End of the term. Time for a follow-up of some of this spring's projects - or at least the ones that I have written about on the blog.
I went to the Center for Sustainable Communications' (CESC's) workshop and thought that it was a kick-off for generating ideas for new projects for phase three (2012-2015) of the center's 10-year life span. After the workshop nothing much happened for some weeks and then, in the beginning of February, I got an e-mail that thanked all the workshop participants for the "great contributions". After some back-and-forth mail conversation I realized that I, and everyone else who wasn't already in the loop, had little to say, and little to contribute to the project-generation process and, by extension, little to contribute to the research projects that would run in phase three, and to the center in general. That was a bummer (that was an understatement). Everyone is "welcome to participate in CESC activities" up to but (for the most part) excluding participating in formulating and participating in research projects during the next three (or perhaps five - who knows) years. That would not be strange but for the fact that this center is actually hosted by my school (Computer Science and Communication) - even though few researchers and ph.d. students from my school are actually involved in CESC activities. Strange.
I handed in no less than two small-ish applications for internal pedagogical means (KTH/School of Computer Science and Communication). One project was granted money ("Supporting students' studying habits in the age of procrastination). Me and my colleague Björn Hedin can work with this project 80 hours each during the next academic year and I will thus come back to this topic later on the blog. But the brunt of the work will be done next spring as both me and Björn have most of our courses happen during the autumn.
The other application ("Better project courses") was neither granted nor rejected, but I was rather asked to think through and rework the application (it was on the "maybe" list for getting a grant). After thinking about it I decided not to. It all of a sudden felt like a very bureaucratic process, and like it furthermore required a lot of work for what in the end is really very little money. What's the point of spending a whole day re-writing an application where I only ask for money for 10 days worth of work? And furthermore, I strongly suspected that I had promised too much in terms of results for a pittance of money/time. Since I had already been granted money for one project I also felt it would be difficult to keep two such small projects in the air at the same time and deliver according to the promises.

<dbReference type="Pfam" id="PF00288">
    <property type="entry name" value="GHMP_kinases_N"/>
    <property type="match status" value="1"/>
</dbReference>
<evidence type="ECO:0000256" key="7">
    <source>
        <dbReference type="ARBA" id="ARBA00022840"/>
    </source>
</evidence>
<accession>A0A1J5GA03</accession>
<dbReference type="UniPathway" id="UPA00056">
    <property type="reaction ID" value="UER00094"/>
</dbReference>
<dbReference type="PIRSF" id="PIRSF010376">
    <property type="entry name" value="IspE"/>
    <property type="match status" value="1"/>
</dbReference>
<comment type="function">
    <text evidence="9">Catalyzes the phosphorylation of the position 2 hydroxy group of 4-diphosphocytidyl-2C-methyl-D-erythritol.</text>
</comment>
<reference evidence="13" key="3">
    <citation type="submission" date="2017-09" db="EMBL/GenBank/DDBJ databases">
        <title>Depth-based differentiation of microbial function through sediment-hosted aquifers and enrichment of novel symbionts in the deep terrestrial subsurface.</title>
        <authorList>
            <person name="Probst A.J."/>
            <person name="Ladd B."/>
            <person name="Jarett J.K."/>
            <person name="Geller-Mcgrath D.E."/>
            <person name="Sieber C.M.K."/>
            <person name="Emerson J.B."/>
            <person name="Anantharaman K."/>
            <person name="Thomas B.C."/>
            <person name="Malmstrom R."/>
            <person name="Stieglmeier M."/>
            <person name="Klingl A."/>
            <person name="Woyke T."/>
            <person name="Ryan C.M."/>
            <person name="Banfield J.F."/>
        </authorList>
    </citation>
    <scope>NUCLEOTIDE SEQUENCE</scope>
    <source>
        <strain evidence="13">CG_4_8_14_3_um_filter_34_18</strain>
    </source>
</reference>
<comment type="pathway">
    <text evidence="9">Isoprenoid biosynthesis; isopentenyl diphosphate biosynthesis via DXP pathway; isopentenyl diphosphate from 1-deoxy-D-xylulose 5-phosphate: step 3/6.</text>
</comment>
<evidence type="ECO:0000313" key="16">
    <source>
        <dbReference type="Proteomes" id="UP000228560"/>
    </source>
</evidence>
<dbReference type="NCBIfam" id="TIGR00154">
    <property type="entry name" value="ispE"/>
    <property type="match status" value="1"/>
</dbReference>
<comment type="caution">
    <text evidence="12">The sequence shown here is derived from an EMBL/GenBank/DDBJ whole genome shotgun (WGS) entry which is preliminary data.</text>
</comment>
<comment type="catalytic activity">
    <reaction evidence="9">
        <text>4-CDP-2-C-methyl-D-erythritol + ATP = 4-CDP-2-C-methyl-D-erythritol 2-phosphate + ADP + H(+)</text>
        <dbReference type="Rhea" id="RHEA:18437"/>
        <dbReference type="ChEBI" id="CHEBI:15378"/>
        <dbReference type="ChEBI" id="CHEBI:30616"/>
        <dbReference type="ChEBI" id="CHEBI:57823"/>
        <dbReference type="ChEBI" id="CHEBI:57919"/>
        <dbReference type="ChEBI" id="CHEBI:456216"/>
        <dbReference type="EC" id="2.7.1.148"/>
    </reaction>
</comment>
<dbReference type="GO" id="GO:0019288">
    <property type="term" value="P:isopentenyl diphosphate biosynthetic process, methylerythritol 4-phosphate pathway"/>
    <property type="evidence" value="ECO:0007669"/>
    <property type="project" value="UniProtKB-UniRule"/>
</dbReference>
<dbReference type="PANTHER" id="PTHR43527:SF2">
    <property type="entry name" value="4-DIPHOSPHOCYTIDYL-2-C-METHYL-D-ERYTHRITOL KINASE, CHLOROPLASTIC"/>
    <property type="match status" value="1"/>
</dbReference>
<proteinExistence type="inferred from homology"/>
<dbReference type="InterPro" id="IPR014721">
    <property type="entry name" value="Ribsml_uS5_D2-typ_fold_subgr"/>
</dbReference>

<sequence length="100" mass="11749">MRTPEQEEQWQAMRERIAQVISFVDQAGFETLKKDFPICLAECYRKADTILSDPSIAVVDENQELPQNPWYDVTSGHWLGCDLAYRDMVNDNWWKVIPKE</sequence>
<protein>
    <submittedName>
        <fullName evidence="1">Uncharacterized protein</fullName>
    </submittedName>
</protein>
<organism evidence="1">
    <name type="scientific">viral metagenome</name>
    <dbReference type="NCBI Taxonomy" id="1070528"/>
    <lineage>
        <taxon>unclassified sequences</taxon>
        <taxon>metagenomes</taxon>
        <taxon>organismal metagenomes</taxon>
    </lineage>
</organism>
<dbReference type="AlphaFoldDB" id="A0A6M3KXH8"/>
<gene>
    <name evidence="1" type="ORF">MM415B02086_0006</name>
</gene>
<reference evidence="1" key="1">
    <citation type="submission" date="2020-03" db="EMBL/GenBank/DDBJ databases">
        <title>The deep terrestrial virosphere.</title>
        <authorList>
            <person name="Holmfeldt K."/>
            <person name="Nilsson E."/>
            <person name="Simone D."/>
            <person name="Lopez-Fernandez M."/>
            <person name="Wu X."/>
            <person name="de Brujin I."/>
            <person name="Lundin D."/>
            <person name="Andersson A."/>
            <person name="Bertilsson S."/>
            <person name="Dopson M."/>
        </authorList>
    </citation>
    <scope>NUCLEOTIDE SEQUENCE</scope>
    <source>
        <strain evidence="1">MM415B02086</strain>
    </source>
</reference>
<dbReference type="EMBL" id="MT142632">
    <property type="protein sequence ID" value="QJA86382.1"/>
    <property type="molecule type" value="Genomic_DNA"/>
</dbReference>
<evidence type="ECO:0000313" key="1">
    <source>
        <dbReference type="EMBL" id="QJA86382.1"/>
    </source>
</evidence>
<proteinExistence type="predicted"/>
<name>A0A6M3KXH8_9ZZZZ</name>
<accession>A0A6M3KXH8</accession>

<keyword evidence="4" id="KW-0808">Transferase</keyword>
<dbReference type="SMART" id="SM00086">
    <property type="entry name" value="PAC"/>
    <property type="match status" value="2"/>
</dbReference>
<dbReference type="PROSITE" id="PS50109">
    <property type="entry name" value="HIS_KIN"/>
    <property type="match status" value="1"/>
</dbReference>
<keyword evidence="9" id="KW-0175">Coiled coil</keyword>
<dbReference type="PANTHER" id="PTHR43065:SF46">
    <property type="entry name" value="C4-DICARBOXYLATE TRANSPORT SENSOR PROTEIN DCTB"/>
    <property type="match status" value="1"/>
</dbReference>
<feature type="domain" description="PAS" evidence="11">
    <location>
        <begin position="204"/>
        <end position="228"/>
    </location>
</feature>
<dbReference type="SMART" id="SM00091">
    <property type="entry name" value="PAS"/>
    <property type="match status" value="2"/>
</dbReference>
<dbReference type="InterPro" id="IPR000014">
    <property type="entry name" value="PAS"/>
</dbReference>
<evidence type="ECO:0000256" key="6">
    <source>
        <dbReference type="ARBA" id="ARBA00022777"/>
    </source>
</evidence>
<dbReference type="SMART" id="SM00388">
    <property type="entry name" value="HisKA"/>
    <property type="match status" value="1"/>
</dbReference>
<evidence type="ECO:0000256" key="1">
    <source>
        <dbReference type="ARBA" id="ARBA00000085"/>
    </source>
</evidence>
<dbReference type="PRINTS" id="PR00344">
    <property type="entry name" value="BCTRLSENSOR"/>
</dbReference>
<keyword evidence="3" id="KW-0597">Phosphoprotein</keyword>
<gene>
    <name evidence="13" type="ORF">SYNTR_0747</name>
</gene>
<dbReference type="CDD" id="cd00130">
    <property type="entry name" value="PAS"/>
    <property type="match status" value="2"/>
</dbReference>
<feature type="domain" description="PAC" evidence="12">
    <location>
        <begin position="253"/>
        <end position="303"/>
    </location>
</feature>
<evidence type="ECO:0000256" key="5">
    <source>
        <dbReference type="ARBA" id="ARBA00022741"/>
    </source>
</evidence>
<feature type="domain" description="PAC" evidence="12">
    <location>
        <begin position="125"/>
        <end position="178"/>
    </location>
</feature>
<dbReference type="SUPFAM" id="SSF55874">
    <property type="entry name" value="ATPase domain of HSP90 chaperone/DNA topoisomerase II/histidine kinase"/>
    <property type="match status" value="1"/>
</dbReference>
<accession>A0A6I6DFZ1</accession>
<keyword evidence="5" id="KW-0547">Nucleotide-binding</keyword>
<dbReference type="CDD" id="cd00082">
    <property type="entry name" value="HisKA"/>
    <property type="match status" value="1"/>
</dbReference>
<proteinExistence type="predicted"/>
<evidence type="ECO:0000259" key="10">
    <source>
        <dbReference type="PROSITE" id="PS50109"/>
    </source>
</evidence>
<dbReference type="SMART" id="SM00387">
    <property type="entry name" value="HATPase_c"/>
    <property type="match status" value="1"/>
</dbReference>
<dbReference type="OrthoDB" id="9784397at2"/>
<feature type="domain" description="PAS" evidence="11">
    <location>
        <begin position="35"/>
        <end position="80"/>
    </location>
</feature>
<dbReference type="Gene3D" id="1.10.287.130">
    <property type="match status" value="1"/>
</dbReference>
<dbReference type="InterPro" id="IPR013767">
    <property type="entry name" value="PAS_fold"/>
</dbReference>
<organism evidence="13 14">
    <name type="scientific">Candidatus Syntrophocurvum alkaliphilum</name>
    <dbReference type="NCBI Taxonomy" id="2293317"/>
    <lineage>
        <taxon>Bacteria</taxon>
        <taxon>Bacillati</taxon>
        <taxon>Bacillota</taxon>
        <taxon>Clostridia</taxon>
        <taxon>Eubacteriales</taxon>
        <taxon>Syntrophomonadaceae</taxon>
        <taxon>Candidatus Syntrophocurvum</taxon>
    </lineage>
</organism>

I handed in no less than two applications to Riksbankens Jubileumsfond, but after having waited for two months, I found out that both were rejected. That is ok, the competition was really tough (less than 12% of the 899 applications went on to the second round and only half of those applications end up with grants (i.e. one in 17). What I don't like though is that there was no feedback whatsoever beyond the nugget of information that related the fact that the application had in fact been rejected. After having put so much time and energy (unpaid of course) into writing these applications, I do have to say that I find it disheartening and nothing less than disrespectful to not even get some feedback in the form of a sentence of a paragraph of text.